held up the prospect of meeting Col. Tarleton, or some of his detach 
ments; spoke especially against the jeopardizing the two soldiers for 
vainglory. On Dr. Read s persisting in his intention, and being about 
to march, a Mr. Shelton offered to lend two fine horses to the soldiers. 
Dr. Read was mounted on his horse, the Irish grey. The soldiers armed 
to their liking, they both proved skilful horsemen. The party rode off, 

and in less than an hour reached the plantation of Davis. Mr. 

Shelton informed Dr. Read that it was a family of notorious Royalists, 
that the pamphlets he found in the house were such as they were in the 
habit of receiving and distributing for their cause; that their eldest 
son was a notorious malefactor, a felon and convict, that he had been 
proclaimed an outlaw by the Government; that he had fled to Florida, 


but may have returned with the advance of British arms; that he was 
of gigantic size. He cautioned Dr. Read against such a man. On 
approaching Davis house, the party distinctly saw the tall boy running 
towards a swamp. McGuire spurred on at full speed, and Dr. R. and 
Carr leaped a set of bars and rode up to the house. Carr stopped a 
minute at the bars to see if there was any one approaching. On Dr. 
Read s riding up to the door, with pistol in hand, he was met by the 
sally out of a gigantic man, brown as a mulatto, with a long bushy 
beard, his features, in fact, obliterated by the excessive growth of hair, 
black and shaggy, with a rifle to his shoulder. Now commenced a 
scene too terrific for narration. Dr. Read s horse, with more than com 
mon instinct, appeared to see his danger, reared and neighed, and pawed 
towards the assailant. Dr. Read pointed the pistol ; but, from the flow 
ing main of his horse, and the unsteady seat he had from the upright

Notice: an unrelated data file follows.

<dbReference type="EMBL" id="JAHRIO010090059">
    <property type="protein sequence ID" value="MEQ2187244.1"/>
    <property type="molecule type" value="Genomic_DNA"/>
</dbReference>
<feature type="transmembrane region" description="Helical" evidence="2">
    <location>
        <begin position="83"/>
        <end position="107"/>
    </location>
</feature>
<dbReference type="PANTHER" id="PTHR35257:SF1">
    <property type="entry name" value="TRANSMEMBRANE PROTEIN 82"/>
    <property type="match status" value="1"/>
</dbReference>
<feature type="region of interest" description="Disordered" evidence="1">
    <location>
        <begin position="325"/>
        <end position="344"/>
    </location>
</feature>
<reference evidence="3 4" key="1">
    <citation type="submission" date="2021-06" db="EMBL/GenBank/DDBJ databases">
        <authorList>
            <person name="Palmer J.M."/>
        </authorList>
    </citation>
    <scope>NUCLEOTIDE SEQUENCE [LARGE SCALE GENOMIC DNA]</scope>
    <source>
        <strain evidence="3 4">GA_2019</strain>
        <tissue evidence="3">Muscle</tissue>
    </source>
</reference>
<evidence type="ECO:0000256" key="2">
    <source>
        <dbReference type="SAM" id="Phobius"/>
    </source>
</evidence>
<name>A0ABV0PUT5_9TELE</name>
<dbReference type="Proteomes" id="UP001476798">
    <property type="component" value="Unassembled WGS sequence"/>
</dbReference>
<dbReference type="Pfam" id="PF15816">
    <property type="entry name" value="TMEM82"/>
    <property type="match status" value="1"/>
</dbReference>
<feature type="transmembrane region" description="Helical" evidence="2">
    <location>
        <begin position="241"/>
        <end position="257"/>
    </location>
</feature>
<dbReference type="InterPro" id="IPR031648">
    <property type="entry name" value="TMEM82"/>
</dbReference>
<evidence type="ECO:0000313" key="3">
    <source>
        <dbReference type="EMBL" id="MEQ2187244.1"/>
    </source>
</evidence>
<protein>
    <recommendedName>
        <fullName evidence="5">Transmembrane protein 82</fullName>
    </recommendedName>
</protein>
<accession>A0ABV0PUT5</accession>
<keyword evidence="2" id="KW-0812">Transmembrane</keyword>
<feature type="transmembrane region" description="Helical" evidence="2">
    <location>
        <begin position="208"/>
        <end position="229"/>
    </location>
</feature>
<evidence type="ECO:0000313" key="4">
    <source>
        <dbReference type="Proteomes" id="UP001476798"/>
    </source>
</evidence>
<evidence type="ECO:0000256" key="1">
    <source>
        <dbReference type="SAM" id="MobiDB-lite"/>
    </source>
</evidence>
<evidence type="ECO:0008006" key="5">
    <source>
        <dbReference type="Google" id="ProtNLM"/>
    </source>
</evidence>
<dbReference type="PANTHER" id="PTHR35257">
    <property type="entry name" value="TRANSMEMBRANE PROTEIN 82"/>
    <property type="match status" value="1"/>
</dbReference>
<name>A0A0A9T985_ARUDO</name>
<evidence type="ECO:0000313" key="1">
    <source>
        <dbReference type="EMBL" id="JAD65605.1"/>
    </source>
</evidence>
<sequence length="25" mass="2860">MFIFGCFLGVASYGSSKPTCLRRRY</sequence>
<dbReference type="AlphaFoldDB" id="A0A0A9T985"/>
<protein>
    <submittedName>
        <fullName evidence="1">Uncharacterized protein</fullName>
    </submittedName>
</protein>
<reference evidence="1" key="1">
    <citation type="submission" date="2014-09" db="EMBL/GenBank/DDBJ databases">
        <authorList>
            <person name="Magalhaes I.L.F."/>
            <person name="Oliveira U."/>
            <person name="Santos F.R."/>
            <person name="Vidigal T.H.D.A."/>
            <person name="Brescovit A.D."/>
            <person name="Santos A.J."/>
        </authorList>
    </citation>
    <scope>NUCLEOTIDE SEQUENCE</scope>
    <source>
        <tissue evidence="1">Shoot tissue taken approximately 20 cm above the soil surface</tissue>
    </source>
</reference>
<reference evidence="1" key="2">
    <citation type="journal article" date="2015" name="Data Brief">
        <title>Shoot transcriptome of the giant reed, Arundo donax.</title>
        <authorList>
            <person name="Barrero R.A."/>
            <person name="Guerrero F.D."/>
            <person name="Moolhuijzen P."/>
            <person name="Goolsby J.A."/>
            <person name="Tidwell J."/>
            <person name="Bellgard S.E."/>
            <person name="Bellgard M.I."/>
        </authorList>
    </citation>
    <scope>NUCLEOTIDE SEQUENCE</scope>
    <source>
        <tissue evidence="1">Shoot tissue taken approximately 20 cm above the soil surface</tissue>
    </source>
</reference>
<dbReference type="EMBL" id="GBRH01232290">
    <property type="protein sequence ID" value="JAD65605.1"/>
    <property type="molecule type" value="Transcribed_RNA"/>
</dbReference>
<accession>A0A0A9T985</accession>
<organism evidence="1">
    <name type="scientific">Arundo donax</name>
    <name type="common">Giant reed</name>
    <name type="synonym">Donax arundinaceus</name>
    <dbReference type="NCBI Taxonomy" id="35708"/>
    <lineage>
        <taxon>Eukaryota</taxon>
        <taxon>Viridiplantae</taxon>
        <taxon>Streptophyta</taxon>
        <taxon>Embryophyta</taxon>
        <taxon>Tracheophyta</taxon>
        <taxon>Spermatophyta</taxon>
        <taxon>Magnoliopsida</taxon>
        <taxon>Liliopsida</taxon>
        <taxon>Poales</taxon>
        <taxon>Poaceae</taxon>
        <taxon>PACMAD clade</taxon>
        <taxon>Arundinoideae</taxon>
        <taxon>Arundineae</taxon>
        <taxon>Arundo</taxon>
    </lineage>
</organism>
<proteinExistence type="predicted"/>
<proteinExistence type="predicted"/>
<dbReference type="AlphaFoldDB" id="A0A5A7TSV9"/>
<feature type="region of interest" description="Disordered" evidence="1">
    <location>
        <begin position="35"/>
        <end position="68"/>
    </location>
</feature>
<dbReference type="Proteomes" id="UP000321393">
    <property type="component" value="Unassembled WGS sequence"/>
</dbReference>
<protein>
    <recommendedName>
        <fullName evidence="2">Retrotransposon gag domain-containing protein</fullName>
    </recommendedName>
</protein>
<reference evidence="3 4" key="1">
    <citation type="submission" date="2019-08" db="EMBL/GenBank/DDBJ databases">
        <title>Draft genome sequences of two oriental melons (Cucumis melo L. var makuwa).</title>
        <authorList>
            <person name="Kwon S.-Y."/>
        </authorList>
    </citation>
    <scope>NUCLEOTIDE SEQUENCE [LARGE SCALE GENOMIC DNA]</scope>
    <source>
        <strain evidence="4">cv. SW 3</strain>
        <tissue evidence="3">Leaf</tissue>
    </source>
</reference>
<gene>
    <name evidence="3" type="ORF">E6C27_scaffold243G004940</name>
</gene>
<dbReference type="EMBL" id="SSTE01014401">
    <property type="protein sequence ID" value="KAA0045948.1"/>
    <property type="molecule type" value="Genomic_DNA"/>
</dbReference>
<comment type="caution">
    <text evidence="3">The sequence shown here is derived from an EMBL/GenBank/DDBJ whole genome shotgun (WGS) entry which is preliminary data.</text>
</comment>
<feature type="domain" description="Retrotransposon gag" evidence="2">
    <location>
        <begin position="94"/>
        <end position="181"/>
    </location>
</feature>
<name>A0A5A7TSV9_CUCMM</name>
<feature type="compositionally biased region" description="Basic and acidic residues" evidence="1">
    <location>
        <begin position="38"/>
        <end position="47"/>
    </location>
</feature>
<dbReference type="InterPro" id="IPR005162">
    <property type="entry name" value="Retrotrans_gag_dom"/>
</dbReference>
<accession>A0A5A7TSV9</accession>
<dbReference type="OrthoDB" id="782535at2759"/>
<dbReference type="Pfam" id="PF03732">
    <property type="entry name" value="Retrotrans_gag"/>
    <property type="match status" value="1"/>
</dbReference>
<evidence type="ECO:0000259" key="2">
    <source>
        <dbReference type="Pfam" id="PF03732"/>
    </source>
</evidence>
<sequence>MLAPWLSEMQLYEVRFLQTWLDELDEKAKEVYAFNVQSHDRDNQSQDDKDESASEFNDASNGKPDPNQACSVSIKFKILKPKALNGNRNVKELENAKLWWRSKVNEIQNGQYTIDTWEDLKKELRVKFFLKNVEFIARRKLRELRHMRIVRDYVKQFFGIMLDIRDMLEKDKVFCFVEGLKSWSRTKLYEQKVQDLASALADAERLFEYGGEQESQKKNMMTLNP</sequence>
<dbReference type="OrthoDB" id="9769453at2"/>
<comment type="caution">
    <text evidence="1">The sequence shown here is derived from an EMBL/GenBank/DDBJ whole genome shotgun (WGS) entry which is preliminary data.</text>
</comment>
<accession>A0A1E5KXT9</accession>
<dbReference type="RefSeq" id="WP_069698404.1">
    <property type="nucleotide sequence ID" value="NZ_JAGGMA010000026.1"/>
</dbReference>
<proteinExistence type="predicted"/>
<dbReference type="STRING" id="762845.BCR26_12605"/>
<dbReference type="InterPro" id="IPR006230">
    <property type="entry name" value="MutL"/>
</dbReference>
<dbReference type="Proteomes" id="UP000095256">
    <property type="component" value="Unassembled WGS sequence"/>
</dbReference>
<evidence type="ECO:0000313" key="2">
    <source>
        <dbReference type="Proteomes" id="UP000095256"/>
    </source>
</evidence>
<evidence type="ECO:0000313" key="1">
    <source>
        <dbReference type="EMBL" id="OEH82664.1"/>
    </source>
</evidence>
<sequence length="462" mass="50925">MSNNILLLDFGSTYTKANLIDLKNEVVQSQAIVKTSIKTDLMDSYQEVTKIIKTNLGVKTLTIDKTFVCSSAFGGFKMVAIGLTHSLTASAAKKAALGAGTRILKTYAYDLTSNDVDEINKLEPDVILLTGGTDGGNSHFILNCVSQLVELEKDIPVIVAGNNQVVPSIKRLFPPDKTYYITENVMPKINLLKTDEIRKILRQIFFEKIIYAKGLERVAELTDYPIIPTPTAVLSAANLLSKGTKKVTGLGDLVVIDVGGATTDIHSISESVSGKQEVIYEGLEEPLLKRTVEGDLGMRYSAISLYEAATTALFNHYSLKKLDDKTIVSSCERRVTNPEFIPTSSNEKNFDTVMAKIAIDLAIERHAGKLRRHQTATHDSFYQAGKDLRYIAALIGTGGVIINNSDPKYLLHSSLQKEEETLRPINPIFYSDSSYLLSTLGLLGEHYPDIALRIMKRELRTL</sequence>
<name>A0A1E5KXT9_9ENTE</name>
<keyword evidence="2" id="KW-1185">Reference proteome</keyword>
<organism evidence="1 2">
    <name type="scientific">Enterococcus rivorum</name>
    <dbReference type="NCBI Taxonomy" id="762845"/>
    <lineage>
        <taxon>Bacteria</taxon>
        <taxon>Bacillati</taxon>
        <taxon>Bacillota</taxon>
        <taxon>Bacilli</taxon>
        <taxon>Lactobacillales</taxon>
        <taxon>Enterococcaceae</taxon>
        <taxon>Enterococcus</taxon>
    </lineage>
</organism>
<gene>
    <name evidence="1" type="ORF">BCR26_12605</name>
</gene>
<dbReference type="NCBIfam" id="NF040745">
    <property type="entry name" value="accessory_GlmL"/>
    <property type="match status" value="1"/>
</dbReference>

position of his horse, he could not take aim and fire. His situation 
was terrible, but he was nothing dismayed. At the moment he per 
ceived Carr at his right hand, on foot, with his musket at a charge. 
Dr. Read said, "Carr, do your duty." In a moment he plunged the 
bayonet into the body of the assailant. It was driven through him, 
entering to the right of the umbelicus, and formed a blue spot on the 
left side of the back-bone, on examination. The monster fell, with 
dreadful screams and lamentations; endeavored to scramble off, but fell, 
beat his legs and arms about for fifteen minutes, and expired. Thus 
he was made the executioner of the outlaw. The mother and two sis 
ters now came out, and criminated him, saying, that "he had brought 
ruin on the family." Several women came out of a loom-house, and 
made a talk against the deceased, enumerating his crimes committed 
on both sexes, and children, and of house burning. McGuire having 
pursued the fugitive prisoner as far as his horse could go, in vain, re 
turned. The women had rallied in a most extraordinary manner, and 
became abusive, and lamenting the death, and threatening. McGuire 
drew his sword, and laid on them with its flat side, and drove them 
into the house. Dr. Read followed, lest he should be provoked to give 
the edge. On entering an inner room, he saw a pair of feet under a 
cupboard, and found an old man in great trepidation; he dragged him 
forth and criminated him. In the meantime Carr had turned over the 
dead man, and showed the effects of his bayonet. On measuring him 
with his musket and bayonet, he seemed above six feet five inches, and 
prodigiously brawny withul. Carr cut off his beard, and carried it away 
with him. Dr. Read s party now retreated, carrying the old man with 
them, whom he told the women that he should detain as prisoner until 


her young son should deliver himself. On reaching camp the old man 
was known to the party of gentlemen, and they claimed him as a victim 
of crime, he being accused of acting the incendiary and spy ever since 
the war. Dr. Read, however, plead his being his prisoner, and inter 
ceded for his life, and after some hours carried the unfortunate parent 
back a mile or two, and turned him loose ; the runaway prisoner never 
appeared. Carr was entitled to a reward, which Dr. Read certified, and 
hopes that he got. McGuire, he thinks, fell in the bloody battle of 
Guilford. The hospital department now proceeded on slowly, from 
insufficient teams and broken wagons; they halted at the plantation of 
a Mr. Spencer, a good Republican, who was then in arms in the field. 
Dr. Read, with his officers, and others who accompanied him, consisting 
of the medical gentlemen, Baron Glanbeck, Capt. Saunders, a wounded 
man, &c., which made a considerable cavalcade, some of which (soldier 
attendants) were in scarlet coats, taken off of the dead at the Cowpens, 
spent the night in the house of said Spencer. Not doubting the patriot 
ism and good feelings of this family towards him, Dr. Read omitted to 
keep under durance the family. The gentlemen of the department, 
for pass time, used to call Dr. Read Lord Cornwallis, and Baron Glan 
beck , which Dr. Read rebuked with severity, reminding